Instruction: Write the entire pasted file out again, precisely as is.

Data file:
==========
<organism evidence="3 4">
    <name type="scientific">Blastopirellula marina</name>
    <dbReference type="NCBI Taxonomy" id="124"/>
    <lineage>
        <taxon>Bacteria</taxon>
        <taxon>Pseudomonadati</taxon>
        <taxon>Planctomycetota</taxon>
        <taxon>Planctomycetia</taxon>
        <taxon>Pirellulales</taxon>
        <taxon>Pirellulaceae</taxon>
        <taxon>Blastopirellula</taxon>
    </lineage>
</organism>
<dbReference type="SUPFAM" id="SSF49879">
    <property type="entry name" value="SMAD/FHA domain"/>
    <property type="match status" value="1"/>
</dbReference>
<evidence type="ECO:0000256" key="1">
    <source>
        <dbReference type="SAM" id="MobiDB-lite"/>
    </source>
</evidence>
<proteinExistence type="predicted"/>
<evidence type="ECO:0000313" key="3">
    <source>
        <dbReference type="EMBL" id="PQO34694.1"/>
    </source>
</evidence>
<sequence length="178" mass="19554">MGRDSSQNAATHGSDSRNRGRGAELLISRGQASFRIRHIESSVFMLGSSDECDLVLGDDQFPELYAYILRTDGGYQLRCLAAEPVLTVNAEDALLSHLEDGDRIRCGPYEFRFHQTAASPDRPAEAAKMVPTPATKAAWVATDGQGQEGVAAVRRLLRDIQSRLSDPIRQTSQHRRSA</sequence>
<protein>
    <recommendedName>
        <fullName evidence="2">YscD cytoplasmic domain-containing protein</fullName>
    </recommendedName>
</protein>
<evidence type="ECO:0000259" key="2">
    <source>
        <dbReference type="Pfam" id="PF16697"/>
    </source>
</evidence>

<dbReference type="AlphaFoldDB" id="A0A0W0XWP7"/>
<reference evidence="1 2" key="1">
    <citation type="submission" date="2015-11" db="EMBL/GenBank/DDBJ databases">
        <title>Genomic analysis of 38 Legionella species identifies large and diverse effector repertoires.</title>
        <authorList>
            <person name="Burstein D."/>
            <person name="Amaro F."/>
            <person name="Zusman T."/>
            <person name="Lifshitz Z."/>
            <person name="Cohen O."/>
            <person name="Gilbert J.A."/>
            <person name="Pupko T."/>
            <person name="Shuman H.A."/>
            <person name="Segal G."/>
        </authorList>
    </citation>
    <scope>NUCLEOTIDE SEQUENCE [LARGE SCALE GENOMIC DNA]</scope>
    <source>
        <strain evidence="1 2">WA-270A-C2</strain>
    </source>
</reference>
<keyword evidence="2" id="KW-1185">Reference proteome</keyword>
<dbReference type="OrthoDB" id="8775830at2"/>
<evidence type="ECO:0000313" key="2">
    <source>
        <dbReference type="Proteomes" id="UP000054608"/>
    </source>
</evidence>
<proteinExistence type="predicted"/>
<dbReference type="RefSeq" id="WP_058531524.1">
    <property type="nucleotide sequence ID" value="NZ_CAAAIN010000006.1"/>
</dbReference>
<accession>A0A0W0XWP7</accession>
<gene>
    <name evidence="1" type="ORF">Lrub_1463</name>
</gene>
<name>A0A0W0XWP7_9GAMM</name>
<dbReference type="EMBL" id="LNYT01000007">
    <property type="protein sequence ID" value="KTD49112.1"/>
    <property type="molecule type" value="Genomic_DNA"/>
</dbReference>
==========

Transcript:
<organism evidence="3 4">
    <name type="scientific">Blastopirellula marina</name>
    <dbReference type="NCBI Taxonomy" id="124"/>
    <lineage>
        <taxon>Bacteria</taxon>
        <taxon>Pseudomonadati</taxon>
        <taxon>Planctomycetota</taxon>
        <taxon>Planctomycetia</taxon>
        <taxon>Pirellulales</taxon>
        <taxon>Pirellulaceae</taxon>
        <taxon>Blastopirellula</taxon>
    </lineage>
</organism>
<dbReference type="SUPFAM" id="SSF49879">
    <property type="entry name" value="SMAD/FHA domain"/>
    <property type="match status" value="1"/>
</dbReference>
<evidence type="ECO:0000256" key="1">
    <source>
        <dbReference type="SAM" id="MobiDB-lite"/>
    </source>
</evidence>
<proteinExistence type="predicted"/>
<evidence type="ECO:0000313" key="3">
    <source>
        <dbReference type="EMBL" id="PQO34694.1"/>
    </source>
</evidence>
<sequence length="178" mass="19554">MGRDSSQNAATHGSDSRNRGRGAELLISRGQASFRIRHIESSVFMLGSSDECDLVLGDDQFPELYAYILRTDGGYQLRCLAAEPVLTVNAEDALLSHLEDGDRIRCGPYEFRFHQTAASPDRPAEAAKMVPTPATKAAWVATDGQGQEGVAAVRRLLRDIQSRLSDPIRQTSQHRRSA</sequence>
<protein>
    <recommendedName>
        <fullName evidence="2">YscD cytoplasmic domain-containing protein</fullName>
    </recommendedName>
</protein>
<evidence type="ECO:0000259" key="2">
    <source>
        <dbReference type="Pfam" id="PF16697"/>
    </source>
</evidence>

<dbReference type="AlphaFoldDB" id="A0A0W0XWP7"/>
<reference evidence="1 2" key="1">
    <citation type="submission" date="2015-11" db="EMBL/GenBank/DDBJ databases">
        <title>Genomic analysis of 38 Legionella species identifies large and diverse effector repertoires.</title>
        <authorList>
            <person name="Burstein D."/>
            <person name="Amaro F."/>
            <person name="Zusman T."/>
            <person name="Lifshitz Z."/>
            <person name="Cohen O."/>
            <person name="Gilbert J.A."/>
            <person name="Pupko T."/>
            <person name="Shuman H.A."/>
            <person name="Segal G."/>
        </authorList>
    </citation>
    <scope>NUCLEOTIDE SEQUENCE [LARGE SCALE GENOMIC DNA]</scope>
    <source>
        <strain evidence="1 2">WA-270A-C2</strain>
    </source>
</reference>
<keyword evidence="2" id="KW-1185">Reference proteome</keyword>
<dbReference type="OrthoDB" id="8775830at2"/>
<evidence type="ECO:0000313" key="2">
    <source>
        <dbReference type="Proteomes" id="UP000054608"/>
    </source>
</evidence>
<proteinExistence type="predicted"/>
<dbReference type="RefSeq" id="WP_058531524.1">
    <property type="nucleotide sequence ID" value="NZ_CAAAIN010000006.1"/>
</dbReference>
<accession>A0A0W0XWP7</accession>
<gene>
    <name evidence="1" type="ORF">Lrub_1463</name>
</gene>
<name>A0A0W0XWP7_9GAMM</name>
<dbReference type="EMBL" id="LNYT01000007">
    <property type="protein sequence ID" value="KTD49112.1"/>
    <property type="molecule type" value="Genomic_DNA"/>
</dbReference>